It was fun, they have this massive wall of old wooden machinery spinning the thread. And they break a thread and show you how easy it is to put it back. I think we spent several hours there. I like it even more because it wasn’t one of those museums where I had to read every placard to understand what was going on. They had an actual person running each piece of authentic machinery from their old factory so you can see how each one works and the improvements they made over time. I think the final machine was this massive wall-sized weaving machine that used water to shoot the shuttle back and forth and create full color images. I’ve got a very nice piece from that too. Been meaning to make a frame for it.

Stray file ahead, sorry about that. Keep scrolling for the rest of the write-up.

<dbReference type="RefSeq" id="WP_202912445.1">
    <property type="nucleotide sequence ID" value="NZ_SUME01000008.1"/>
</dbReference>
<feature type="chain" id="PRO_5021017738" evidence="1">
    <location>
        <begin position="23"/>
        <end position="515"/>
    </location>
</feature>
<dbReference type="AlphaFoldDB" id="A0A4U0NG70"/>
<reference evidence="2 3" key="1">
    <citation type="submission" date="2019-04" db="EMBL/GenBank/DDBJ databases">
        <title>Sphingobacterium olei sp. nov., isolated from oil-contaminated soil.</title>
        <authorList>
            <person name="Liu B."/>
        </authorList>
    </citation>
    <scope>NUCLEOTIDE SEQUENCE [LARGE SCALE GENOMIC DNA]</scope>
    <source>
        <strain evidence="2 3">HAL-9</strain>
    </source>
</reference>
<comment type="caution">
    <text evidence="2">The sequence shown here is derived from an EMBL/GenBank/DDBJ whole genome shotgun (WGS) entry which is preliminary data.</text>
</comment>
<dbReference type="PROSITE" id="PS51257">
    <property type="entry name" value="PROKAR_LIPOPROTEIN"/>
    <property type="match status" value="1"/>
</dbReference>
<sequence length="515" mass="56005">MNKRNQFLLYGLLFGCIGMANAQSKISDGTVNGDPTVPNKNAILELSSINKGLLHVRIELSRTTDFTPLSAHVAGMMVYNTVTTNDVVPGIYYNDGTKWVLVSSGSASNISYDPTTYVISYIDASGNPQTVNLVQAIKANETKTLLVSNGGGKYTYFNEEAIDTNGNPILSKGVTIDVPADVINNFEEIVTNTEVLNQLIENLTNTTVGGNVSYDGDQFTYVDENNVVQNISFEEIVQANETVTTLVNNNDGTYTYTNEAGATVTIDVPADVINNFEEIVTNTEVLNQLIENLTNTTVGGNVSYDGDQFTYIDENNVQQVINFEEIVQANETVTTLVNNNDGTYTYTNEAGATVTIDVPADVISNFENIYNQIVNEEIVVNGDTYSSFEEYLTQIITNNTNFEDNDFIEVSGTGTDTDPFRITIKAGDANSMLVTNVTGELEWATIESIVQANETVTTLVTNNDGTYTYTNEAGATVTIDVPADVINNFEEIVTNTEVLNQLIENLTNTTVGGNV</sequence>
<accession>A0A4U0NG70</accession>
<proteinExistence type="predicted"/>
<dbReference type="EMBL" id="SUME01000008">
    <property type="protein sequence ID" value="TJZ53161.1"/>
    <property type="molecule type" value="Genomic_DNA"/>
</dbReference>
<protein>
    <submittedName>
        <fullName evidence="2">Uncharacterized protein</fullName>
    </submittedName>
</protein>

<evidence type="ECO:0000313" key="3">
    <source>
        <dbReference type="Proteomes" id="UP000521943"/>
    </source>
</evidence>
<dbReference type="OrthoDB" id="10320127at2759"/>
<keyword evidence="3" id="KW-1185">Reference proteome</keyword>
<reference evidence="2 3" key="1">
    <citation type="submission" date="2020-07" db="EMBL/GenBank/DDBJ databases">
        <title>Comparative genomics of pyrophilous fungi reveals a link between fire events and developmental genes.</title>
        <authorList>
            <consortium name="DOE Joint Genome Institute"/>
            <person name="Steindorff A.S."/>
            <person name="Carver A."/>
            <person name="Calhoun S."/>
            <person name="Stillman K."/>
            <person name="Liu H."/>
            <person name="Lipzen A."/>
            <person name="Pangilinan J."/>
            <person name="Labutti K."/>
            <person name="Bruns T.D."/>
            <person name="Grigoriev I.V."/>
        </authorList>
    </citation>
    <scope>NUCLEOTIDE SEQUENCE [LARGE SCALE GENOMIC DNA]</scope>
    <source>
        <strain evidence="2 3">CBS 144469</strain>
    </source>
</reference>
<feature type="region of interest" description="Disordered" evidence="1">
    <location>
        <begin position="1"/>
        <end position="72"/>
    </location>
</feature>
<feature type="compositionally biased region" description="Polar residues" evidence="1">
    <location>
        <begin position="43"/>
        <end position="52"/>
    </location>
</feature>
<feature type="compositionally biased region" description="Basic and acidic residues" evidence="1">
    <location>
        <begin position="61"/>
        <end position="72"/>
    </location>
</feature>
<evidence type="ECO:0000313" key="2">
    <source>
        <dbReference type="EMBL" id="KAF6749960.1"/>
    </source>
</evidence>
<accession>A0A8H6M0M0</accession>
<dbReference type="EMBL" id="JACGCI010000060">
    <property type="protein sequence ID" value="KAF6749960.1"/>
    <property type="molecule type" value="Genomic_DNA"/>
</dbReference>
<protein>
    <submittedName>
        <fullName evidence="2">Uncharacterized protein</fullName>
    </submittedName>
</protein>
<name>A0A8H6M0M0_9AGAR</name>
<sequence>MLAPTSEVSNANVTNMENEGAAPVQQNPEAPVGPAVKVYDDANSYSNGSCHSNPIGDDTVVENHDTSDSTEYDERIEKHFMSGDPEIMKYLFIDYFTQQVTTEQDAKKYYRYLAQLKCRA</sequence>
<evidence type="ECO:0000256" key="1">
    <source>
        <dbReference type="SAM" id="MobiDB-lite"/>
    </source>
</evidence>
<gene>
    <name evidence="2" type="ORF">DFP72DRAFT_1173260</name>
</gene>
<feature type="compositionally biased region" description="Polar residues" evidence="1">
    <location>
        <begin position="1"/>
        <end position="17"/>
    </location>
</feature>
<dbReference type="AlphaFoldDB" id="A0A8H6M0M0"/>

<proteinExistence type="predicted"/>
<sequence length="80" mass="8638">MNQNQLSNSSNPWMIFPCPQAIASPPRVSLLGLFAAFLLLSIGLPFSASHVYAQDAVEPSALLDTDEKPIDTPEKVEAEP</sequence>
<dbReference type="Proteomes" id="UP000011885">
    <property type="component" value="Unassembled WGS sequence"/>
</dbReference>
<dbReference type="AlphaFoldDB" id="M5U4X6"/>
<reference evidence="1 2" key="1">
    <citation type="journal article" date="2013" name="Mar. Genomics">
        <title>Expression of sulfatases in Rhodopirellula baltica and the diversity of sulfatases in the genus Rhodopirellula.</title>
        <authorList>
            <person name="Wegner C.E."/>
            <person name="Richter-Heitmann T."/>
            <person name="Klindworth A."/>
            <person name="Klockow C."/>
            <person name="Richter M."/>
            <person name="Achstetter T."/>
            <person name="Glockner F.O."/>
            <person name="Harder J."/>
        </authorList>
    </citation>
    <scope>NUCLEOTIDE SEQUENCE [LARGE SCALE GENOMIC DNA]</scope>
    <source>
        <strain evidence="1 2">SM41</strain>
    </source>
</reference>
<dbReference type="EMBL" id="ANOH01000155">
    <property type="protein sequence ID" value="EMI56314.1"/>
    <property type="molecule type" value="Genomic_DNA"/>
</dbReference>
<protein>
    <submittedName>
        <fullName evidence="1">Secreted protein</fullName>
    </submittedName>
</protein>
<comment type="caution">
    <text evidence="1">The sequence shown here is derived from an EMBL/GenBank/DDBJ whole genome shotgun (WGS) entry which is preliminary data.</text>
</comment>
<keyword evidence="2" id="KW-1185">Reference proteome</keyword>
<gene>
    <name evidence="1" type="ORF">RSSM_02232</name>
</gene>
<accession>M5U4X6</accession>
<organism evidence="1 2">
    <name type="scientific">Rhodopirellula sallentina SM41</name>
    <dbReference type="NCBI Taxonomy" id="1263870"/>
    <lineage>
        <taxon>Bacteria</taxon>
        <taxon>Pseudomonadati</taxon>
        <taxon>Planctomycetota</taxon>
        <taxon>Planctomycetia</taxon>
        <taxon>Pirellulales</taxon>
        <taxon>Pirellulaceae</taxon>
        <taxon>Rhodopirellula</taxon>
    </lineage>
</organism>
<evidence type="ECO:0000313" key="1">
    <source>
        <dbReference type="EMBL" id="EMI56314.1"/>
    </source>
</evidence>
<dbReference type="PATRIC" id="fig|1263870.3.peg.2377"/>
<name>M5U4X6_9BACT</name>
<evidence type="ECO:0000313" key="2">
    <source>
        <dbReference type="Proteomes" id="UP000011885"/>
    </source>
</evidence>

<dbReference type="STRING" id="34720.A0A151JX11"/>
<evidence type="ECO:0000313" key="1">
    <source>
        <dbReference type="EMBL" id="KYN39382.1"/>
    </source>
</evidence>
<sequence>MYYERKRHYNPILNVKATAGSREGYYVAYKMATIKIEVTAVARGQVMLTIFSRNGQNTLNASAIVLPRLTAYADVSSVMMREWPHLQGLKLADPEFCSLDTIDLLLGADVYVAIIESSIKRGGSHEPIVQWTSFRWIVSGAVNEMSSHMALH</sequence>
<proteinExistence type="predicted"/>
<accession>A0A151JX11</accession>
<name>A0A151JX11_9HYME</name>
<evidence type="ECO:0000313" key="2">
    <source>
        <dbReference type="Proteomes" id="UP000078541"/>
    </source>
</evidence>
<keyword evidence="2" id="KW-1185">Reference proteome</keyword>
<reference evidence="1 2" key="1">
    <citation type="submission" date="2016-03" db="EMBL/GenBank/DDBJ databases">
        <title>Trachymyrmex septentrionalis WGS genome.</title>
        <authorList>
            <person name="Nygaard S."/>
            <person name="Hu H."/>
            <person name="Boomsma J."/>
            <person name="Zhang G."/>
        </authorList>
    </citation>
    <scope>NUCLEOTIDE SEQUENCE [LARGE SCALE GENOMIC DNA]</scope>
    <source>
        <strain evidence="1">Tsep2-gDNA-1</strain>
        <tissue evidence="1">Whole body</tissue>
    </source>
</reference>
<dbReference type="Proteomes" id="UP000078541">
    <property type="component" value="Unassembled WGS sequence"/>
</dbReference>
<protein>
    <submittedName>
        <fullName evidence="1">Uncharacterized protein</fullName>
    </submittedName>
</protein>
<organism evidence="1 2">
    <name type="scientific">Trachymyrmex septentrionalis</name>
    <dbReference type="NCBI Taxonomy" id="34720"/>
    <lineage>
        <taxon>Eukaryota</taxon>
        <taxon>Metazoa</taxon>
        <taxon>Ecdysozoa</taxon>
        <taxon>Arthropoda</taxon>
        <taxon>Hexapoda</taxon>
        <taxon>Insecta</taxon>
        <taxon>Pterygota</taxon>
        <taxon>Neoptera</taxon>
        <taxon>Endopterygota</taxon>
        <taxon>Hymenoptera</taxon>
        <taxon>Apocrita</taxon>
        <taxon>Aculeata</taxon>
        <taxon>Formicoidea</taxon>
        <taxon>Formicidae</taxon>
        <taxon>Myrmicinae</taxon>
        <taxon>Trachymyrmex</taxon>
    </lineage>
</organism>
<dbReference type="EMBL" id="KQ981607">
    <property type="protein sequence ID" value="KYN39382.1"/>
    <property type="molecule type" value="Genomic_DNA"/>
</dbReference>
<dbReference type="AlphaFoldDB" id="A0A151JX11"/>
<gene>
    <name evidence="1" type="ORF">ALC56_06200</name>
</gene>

As a sentimental gesture, a woman gave me (new weaver & spinner) a large shuttle she had from a relative who’d worked in a mill. It’s the biggest shuttle I’ve ever held (I’ve seen larger though), and it has sharply pointed ends made of metal.
This was not the kind of shuttle a home weaver would use; it’s designed for an extremely wide loom of a production weaver. A clapper of wood would be on each end of the shuttle race. The clapper would be activated by a tug on an over head rope or a pedal. It would slap the metal end, sending the shuttle through the shed.
This type of shuttle had the yarn come off an end-feed bobbin so it would not get the kind of backlash=tangle the boat shuttles are fond of. But there was no way you’d ever launch or catch it by hand.
Been meaning to make a frame for it.
[Ahem] You do have a laser, and know how to use it, yes?
I’m also lazy when it comes to personal projects